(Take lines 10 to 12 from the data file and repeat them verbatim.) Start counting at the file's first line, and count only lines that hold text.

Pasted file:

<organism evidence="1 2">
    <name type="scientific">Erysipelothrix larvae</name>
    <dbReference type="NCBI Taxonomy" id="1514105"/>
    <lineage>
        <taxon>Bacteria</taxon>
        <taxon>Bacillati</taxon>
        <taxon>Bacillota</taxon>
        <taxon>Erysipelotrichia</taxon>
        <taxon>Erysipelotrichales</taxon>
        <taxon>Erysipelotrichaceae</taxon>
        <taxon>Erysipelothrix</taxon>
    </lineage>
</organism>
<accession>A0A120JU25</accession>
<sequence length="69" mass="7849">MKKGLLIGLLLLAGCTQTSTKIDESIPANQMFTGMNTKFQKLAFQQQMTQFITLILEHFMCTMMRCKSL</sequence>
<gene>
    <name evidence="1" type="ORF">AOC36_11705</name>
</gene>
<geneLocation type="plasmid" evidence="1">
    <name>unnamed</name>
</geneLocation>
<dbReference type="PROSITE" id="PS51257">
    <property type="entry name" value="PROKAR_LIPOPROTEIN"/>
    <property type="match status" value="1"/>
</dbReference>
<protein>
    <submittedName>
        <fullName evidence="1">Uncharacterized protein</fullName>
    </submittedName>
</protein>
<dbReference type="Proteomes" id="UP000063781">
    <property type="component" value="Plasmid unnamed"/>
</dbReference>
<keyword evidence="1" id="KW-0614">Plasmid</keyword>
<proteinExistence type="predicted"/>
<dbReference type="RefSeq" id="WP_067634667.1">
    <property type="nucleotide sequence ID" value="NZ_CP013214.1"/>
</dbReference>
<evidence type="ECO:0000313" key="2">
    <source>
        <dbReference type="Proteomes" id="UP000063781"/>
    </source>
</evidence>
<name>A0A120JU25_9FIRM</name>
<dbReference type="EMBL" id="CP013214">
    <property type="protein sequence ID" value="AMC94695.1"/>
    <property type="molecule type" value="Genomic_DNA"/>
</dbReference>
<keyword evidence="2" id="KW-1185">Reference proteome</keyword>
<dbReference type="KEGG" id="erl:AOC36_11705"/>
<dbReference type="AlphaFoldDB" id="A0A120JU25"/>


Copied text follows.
        <taxon>Erysipelotrichaceae</taxon>
        <taxon>Erysipelothrix</taxon>
    </lineage>